Rural Intelligence: The Online Magazine for Eastern New York, Western Connecticut and the Southern Berkshires
Thursday, September 21, 2017
 
Search Archives:
Newsletters Signup
Close it
Get The New App!


Newsletters Signup
Close it

RI Archives: Community

View past Rural We articles.

View all past Community articles.


RI on Facebook    RI on Instagram       

NECC

Rural Intelligence

Robin Hood Radio

Litchfield App Filler Ad

[See more Community: "The Rural We" articles]

The Rural We: Caroline Crehan Becker

Photo: Lisa Vollmer Photography Inc.

Owner of Mulberry Hair Company in Great Barrington, Mass., Caroline Crehan Becker has created a warm and welcoming studio in her new location on Rosseter Street. Originally from Birmingham, England, she met her husband, an Old Chatham, New York, native, in Boston. They moved to Great Barrington in 1998, and Becker worked in an Egremont salon that was a “shoebox space.” But now that her elegant new shop has space to spare, Becker is able to branch out and have events for the benefit the community. On Thursday, May 18 from 5-8 p.m., she is hosting a Mulberry Market to support the Railroad Street Youth Project. The public is invited to attend this free event, which will have vendors and artisans selling their wares and donating a portion of the proceeds to Becker’s favorite nonprofit.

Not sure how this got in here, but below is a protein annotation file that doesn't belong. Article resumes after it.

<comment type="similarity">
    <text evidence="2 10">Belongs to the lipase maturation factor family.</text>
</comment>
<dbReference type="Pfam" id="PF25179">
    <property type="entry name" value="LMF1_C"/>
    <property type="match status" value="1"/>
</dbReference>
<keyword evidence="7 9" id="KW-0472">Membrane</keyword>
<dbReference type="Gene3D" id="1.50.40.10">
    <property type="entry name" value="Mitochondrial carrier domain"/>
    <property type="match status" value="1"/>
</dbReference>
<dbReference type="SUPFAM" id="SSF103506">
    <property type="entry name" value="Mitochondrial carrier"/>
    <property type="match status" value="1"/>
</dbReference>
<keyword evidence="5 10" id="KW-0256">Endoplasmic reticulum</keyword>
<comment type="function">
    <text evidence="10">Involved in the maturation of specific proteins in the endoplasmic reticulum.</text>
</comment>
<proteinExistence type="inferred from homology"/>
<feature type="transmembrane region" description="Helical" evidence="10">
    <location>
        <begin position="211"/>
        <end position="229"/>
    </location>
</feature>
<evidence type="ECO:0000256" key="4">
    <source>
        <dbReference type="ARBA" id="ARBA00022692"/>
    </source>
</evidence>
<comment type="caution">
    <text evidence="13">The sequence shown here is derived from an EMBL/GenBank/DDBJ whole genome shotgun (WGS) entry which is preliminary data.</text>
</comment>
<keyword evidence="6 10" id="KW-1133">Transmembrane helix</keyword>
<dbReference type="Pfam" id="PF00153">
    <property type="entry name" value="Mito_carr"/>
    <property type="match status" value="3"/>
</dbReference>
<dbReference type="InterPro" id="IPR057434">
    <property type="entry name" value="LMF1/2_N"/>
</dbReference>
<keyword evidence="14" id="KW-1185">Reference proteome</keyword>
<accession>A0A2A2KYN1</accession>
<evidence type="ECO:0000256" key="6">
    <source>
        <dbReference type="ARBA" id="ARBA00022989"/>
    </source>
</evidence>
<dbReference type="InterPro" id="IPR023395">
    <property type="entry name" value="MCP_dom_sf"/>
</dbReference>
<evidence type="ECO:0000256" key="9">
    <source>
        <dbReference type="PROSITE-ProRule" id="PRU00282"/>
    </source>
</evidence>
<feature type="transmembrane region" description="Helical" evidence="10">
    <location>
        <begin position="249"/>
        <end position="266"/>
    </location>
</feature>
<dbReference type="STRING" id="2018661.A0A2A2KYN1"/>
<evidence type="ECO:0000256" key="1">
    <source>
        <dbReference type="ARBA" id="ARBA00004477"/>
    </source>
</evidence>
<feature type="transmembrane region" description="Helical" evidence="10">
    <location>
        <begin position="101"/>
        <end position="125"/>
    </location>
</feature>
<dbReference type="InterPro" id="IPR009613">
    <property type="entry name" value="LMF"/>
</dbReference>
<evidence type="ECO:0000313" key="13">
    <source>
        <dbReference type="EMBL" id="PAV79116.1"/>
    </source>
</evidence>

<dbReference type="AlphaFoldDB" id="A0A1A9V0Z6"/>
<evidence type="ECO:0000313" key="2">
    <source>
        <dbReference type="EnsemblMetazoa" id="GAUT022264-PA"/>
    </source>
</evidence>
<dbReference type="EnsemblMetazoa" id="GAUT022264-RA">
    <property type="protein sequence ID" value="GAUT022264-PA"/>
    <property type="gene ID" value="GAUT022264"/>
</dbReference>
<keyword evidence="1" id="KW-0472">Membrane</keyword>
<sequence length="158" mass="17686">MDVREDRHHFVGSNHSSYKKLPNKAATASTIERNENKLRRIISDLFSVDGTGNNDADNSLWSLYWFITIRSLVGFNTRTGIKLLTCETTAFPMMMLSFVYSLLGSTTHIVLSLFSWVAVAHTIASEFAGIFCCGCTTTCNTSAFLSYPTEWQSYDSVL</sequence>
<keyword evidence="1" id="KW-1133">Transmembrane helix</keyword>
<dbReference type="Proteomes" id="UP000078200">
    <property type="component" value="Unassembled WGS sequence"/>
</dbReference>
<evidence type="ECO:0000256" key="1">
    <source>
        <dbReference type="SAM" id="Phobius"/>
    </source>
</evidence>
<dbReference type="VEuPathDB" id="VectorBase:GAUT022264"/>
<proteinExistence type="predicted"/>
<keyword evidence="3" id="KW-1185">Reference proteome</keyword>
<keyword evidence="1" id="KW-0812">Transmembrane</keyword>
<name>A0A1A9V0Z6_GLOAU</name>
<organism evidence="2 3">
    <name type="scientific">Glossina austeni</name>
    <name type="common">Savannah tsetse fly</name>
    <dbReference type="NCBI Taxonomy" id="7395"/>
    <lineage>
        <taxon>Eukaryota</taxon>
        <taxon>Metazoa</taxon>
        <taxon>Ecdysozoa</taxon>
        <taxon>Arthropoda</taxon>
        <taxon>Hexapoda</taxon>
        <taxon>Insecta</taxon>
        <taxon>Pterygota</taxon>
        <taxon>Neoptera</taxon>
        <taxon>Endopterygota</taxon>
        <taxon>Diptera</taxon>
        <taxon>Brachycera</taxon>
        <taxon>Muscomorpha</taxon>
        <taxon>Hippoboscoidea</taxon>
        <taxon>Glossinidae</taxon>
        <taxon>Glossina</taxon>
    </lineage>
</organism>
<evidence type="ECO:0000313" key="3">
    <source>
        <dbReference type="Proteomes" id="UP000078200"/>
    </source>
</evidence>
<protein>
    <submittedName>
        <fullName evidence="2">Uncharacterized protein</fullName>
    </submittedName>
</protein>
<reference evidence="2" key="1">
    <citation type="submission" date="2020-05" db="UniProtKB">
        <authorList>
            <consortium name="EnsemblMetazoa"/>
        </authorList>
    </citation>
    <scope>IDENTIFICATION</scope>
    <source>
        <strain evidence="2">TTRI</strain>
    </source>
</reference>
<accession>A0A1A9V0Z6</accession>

I’m involved with the Railroad Street Youth Project — on Monday afternoons I close the shop and work with six students, showing them how we run the hair salon. The girls learn about cutting, blow drying, updos, hair color and shampooing, often working on each others’ hair. I donate my time, space, dye and shampoo, but other things, like scissors and mannequin heads are very expensive, and I really want to keep the program running.

The Mulberry Market will be like a popup shop. People have been great about participating as vendors; in fact, they’re still coming forward and asking to be part of this and what they can do to help. It’s a beautiful thing. Some of the participants we have so far include Dan Bellow Pottery, Traditions Linen, Aveda Haircare, Julia Baier Knits and Route 7 Jewelry. They’ll all be donating 20 percent of their profits to the RSYP.

My idea is to have regular Mulberry Markets to support local artists and worthy organizations. When my husband and I built this new salon, I really wanted to create a community spirit. The old shop in Egremont was so tiny that I would have people sitting on the stairs waiting for their appointments, but now we have space to spread out. There is an upstairs, and a bar where people can sit and talk. I love the feeling of a barber shop, a place people come and share and hang out. And now that we can have events, it’s also a way to get artisans together. It’s really fun for us.

Enjoy this post? Share it with others.

Posted by Lisa Green on 05/09/17 at 09:37 AM • Permalink